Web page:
As per recent news, Aam Aadami Party (AAP) has petitioned to ban a recently launched flexible vacuum cleaner, named NaMo.
The newly born political party was recently in news for a dazzling performance in the capital city-state of Delhi, riding on their promises of direct democracy, reduction in power tariff and above all, clean politics, which inspired their election symbol ‘jhaaDoo’ , a broom.
As per Professor Yogendra Yadav, a gentle speaking ideologue behind the party, “While jhaaDoo is designed to be handled by either hand with a left preference, NaMo vacuum cleaner is designed to be handled with right hand. That is our first objection.
The second objection is the sheer efficiency with which NaMo vacuum cleaner works. Come on, inefficiency is the reason why our country has remained like-minded – Gandhian, Sarvodayi, Socialist or Communist! To preserve such ancient traditions, we need gentle approach like a jhaDoo, not a noisy vacuum cleaner. A vacuum cleaner is like a textile mill, a jhaDoo is like a charkha. There is some emotional value in being determined but taking a long time.”
Within half an hour came another response from a young, smiling, poet-looking official of the party. Characteristic to AAP public relations, our correspondents are still deciding whether it was an explanation or rebuttal of the previous statement of Prof. Yadav. “We are pro-cleaning. NaMo is cleaning-pro. Here we are trying to reduce the power consumption, noise pollution and corruption by using a grass root jhaaDoo.”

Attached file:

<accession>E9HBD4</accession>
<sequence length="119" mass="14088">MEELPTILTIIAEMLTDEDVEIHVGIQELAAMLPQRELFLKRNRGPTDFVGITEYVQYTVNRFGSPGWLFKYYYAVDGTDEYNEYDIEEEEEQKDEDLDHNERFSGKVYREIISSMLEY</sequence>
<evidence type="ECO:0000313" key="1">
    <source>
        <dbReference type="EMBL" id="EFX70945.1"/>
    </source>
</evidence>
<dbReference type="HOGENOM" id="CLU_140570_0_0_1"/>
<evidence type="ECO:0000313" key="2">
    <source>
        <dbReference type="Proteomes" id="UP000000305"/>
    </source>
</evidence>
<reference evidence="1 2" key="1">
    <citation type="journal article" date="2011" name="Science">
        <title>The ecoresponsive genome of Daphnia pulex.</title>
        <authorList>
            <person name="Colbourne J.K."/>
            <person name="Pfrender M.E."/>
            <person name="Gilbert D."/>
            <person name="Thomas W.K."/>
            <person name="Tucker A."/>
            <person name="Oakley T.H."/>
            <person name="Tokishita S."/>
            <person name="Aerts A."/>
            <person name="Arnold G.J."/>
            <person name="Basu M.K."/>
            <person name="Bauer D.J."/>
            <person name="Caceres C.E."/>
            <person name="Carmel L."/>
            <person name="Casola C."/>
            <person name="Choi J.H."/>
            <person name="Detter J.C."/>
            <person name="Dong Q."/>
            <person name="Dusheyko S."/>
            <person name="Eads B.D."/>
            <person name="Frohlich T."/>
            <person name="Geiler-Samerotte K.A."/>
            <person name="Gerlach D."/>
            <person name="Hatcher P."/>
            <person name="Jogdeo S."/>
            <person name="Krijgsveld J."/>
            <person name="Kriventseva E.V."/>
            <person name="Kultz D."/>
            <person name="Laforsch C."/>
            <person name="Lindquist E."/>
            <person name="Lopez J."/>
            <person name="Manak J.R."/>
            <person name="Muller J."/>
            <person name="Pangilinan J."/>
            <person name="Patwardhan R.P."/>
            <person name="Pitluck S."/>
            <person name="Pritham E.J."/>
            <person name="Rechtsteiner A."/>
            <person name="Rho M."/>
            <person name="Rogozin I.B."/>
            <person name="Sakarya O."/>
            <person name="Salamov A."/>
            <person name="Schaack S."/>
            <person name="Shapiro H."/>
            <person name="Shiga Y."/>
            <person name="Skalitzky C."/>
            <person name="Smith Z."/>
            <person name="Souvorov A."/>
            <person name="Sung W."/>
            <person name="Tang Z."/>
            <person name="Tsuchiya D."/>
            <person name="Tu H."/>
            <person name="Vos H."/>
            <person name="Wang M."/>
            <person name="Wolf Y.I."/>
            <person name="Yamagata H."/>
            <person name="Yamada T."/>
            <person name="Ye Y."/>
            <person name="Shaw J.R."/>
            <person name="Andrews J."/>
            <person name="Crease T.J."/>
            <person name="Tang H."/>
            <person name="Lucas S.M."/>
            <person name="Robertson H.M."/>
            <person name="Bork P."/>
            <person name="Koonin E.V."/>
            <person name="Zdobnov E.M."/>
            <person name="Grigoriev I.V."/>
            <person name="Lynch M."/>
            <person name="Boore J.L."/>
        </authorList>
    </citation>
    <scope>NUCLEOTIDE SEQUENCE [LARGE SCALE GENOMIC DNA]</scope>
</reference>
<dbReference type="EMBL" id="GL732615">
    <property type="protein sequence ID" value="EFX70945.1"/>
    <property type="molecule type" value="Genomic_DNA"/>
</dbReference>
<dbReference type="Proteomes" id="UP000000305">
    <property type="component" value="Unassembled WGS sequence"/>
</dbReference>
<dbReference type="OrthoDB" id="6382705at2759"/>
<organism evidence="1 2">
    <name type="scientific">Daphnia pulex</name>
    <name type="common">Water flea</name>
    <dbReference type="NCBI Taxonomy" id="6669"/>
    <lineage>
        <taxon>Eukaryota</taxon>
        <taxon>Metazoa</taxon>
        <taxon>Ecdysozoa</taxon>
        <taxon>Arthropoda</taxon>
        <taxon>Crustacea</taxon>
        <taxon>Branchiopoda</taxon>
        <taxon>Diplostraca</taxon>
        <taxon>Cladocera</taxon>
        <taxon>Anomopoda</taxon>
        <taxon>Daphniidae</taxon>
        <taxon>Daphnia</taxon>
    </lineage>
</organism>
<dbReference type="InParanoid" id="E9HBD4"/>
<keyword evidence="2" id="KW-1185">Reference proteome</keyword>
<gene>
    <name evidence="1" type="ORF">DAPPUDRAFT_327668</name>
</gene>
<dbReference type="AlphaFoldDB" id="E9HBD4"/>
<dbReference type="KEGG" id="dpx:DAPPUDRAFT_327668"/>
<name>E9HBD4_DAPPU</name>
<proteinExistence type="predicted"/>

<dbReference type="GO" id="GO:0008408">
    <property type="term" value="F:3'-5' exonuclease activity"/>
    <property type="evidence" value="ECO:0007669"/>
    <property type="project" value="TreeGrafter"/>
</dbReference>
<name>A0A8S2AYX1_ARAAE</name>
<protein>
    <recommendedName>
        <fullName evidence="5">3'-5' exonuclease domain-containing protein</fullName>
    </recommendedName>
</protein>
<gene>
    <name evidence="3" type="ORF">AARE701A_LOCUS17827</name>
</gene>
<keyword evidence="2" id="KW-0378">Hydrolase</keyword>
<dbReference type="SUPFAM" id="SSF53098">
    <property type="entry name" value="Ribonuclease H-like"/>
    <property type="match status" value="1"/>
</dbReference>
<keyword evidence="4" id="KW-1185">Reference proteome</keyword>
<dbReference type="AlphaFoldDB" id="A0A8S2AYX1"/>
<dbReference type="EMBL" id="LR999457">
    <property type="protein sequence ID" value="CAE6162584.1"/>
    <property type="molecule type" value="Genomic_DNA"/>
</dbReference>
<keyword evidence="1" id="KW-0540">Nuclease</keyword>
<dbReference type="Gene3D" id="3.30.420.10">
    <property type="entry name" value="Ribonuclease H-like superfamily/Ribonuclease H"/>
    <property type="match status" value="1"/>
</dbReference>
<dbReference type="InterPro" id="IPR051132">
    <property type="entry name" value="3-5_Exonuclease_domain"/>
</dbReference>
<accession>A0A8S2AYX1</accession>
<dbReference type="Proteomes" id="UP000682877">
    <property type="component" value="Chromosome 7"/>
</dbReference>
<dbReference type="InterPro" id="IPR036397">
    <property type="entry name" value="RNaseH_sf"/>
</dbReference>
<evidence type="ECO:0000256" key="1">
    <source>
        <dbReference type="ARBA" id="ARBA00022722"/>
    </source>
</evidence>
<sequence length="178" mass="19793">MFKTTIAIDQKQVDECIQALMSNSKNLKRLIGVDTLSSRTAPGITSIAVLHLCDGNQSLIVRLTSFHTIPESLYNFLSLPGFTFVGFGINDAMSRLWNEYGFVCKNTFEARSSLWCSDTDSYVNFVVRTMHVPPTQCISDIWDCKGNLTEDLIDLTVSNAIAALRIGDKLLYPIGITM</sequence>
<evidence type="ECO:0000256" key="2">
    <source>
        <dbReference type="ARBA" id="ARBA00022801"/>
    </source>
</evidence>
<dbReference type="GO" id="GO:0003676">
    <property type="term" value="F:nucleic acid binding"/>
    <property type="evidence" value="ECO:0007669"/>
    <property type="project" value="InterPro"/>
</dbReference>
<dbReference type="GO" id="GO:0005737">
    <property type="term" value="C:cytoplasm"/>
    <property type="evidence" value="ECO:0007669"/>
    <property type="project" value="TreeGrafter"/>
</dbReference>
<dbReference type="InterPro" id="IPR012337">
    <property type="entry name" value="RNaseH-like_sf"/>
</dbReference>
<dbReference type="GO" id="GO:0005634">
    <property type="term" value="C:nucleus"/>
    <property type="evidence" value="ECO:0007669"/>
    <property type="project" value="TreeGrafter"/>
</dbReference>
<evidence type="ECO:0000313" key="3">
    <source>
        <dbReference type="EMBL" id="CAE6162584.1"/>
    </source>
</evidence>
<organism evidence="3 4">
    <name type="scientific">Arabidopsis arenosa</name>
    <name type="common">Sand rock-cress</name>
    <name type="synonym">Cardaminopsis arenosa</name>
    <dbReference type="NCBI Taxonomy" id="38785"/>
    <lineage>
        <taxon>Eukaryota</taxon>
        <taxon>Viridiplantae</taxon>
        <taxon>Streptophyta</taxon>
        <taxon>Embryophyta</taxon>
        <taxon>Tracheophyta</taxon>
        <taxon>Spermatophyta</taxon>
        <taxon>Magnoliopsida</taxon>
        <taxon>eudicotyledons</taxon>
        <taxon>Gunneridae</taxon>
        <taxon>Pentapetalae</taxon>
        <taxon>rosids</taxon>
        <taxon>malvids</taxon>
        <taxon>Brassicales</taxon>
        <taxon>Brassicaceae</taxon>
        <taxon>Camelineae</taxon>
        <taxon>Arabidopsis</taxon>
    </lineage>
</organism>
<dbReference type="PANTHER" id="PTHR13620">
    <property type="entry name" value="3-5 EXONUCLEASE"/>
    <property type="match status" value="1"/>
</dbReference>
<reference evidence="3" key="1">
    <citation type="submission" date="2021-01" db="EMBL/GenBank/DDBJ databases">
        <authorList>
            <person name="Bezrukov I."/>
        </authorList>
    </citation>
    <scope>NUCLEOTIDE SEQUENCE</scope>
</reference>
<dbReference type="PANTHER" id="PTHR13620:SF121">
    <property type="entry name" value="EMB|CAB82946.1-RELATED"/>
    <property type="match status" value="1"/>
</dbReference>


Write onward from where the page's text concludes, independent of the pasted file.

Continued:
Chairman of Lotus Public Ltd was hesitant about timing of their launch of the NaMo vacuum cleaner but the board and younger executives pushed it through. To their credit, the gamble has paid. In the last quarter the product saw unprecedented success in North India.
The ad campaign executive was all upbeat about the product. “It works! It cleans up mess, paper jungles and red tapes – even decades old stains of blood and demolition debris! We recently swept up 75% of Rajasthan, Madhya Pradesh and Chhattisgarh in one sweep! We couldn’t have gone wrong. We have been trying it in the limited market of Gujarat for last 15 years before going across India.”
Their marketing officers are even further upbeat. “We charge Rs. 5 to Rs. 10 for a two-hour demonstration of our product and lakhs of people travel hundreds of kilometers to watch it. The demand for demo is so high that we have to arrange for 3-D holographic telecasts. Can you show us any other such product now or in the history?”
In the meanwhile, an old lady who was called an expert sweeper in Delhi claimed there is nothing new in jhaaDoo or NaMo vacuum cleaner. “We have been doing rag-picking in Delhi by our own hand. What is new about all these? We have seen more grassroots like Trinamool – makes a lot of jarring noise but the amount of mess remains the same. Vacuum cleaners don’t clean up everything! At higher and inaccessible places the vacuum just sucks, doesn’t clean. See, finally there is no parallel to the phrase haath-kee safaa-ee! My colleagues have successfully cleaned up even the exchequer by their own hands, without leaving a single fingerprint!” and then went on complaining about how recent political uncertainty in Delhi has left this grape lover only sour grapes to eat.
Free-market guru Prasad Bhagat insists that it is finally a Darwinian market. The fittest will survive. He has thinks people need cleanliness. A hand, a broom or a vacuum cleaner don’t matter.